Does Healthy Derrick Rose Give Chicago Bulls Fighting Chance Against Miami Heat?

Kelly ScalettaFeatured ColumnistMarch 22, 2013

CHICAGO, IL - FEBRUARY 28:  Derrick Rose #1 of the Chicago Bulls shoots while working out before the Bulls take on the Phildelphia 76ers at the United Center on February 28, 2013 in Chicago, Illinois. NOTE TO USER: User expressly acknowledges and agrees that, by downloading and or using this photograph, User is consenting to the terms and conditions of the Getty Images License Agreement.  (Photo by Jonathan Daniel/Getty Images)
Jonathan Daniel/Getty Images

As the season winds to its close, the Chicago Bulls are mired in injuries, losing and discouragement, having dropped six of their last eight. If Derrick Rose returns, though, would it be enough of a lift to give them a fighting chance against the Miami Heat?

Tom Thibodeau has already drawn two liters of blood from the proverbial turnip, but even he seems to be running out of answers right now. And therein lies the problem. You can’t get what’s not there. There really is no such thing as 110 percent.  

The Bulls' problems aren’t so much with what they do have; they lie with what they don’t have, which is a catalyst. They are the baking soda in the volcano school project without the vinegar. Never has it been more apparent what Rose’s value to the Bulls truly is than in the last few weeks.

The team is set up to play off of Rose. The shooters are designed to take shots Rose opens up through his penetration. Without Rose, they have no one who can break down defenses. They are a drive-and-kick offense. Take away the “drive,” and you can’t have a “kick."

Sure, Nate Robinson may occasionally get into the lane with slight success, but he rarely kicks it out. Kirk Hinrich kicks it out of what limited penetration he can achieve, but neither player consistently breaks down defenses.

As a result, what you see is the Bulls passing it around, trying to find some way to feed the ball inside—usually futilely.

Their fast break is more of a slow broke. It’s not very fast, and it’s broken. Their alley-oops tend to end in “Oops!” more than dunks. It’s bad. They’re 24th in fast-break points per game, per

There are times when watching the Bulls try to score is like watching the salmon try to fight off the bear, or the fly swallow the frog. It’s so hopeless, it’s almost cute.

Since the break, only four teams have a lower offensive rating than the Bulls, and every playoff team has scored at least three more points per 100 possessions.

Before the break they were merely bad. But as they’ve exhausted themselves and been bombarded with injuries, they’ve sunk from bad to awful. What’s even more disconcerting is that their defense has struggled too. They’re only 11th in defensive rating since the break.

In many ways, their defensive struggles crop from their offensive ineptitude. They are surrendering 1.8 more points on the fast break, typically because of turnovers or long rebounds from long shots, which are a result of not being able to break down defenses.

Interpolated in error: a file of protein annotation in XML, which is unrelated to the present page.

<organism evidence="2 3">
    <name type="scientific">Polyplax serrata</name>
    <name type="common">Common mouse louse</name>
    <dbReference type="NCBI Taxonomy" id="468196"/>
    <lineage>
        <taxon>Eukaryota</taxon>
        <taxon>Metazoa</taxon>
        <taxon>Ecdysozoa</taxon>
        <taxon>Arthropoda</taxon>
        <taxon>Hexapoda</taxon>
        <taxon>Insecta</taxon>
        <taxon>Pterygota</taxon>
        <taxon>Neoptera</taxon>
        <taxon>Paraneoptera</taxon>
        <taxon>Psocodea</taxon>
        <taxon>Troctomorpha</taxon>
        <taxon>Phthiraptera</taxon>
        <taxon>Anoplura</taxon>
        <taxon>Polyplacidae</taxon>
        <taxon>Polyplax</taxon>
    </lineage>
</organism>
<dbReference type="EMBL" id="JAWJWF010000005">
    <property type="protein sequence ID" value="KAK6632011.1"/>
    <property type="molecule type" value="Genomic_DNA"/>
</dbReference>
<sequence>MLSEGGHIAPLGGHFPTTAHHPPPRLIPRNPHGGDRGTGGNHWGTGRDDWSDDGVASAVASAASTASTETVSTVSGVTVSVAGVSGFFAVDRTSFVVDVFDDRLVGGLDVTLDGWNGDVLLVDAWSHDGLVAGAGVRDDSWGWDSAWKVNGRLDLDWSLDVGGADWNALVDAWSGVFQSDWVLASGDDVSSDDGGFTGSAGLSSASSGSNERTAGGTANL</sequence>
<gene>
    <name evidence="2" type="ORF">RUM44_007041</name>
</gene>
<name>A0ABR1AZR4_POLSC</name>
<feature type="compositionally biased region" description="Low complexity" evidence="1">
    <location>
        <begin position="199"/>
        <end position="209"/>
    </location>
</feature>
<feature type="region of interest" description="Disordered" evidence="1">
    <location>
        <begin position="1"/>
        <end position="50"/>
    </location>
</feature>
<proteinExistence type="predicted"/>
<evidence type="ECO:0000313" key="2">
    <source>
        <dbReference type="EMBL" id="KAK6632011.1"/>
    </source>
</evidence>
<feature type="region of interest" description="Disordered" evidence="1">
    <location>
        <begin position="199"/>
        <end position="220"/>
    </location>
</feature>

Meanwhile, the Miami Heat put more effort into drinking Gatorade than they do into scoring. Their offense is stunningly effortless.

They last lost a game before the All-Star break, currently owning the second-longest winning streak in NBA history at 24 games and counting.

They aren’t just good, they are historically good. At times it seems as though the only way they can lose is if Michael Jordan drank from the fountain of youth and teamed up with  Perseus, Hercules, Thor and Achilles, then added Jason and the Argonauts to flesh out the bench.

When James goes into full-blown cyborg mode, it’s borderline cheating. No one should be allowed to be that good. There should be a rule against him.

Derrick Rose, even at full health, is not that good, and certainly not in recovering health. Rose may have the best of his career still ahead of him, but it’s not going to happen this year.

Still, the Bulls are not as bad as they’ve seemed of late. Their struggles have come because of a list of reasons, not just one. They’ve been the victims of injuries, bad officiating, injuries, a ridiculous schedule and more injuries. Then there are the injuries.

It’s so bad that merely not having their starting backcourt was seen as a good sign when they faced off (and lost) against the Trail Blazers.

Now the schedule is about to turn in their favor. Only five of their final 15 games are against winning teams. They are getting healthier. They have a chance to build a little momentum before they hit the postseason.

And Derrick Rose could still return. If he does he changes everything.

Vinegar, meet baking soda. The inert offense will suddenly have some explosiveness. The team, emotionally drained, will have a hope IV dripping in their veins. Bounce will be back in their steps. Vigor will be back in their defense.

The mere presence of Rose, even if it’s only for 20 minutes a game, could be enough to push them into the conference finals, where they would inevitably face the Heat.

But hope, bounce, vigor and vinegar can only take you so far. Rose might be enough to push the Bulls past the other, weaker, teams in the Eastern Conference, but to move past Miami is too monumental a task.

The Heat have been playing together; they know each other. Their chemistry is real. They are in a kind of rhythm which few teams, literally ever, have been in.

Rose would give the Bulls their fight back, but not a fighting chance. That’s not a criticism of Rose or the Bulls so much as an acknowledgement of how well the Heat are playing. Still, with Rose, the Bulls might be able to steal a game from the Heat, which would be sod to sow the seeds for next season in.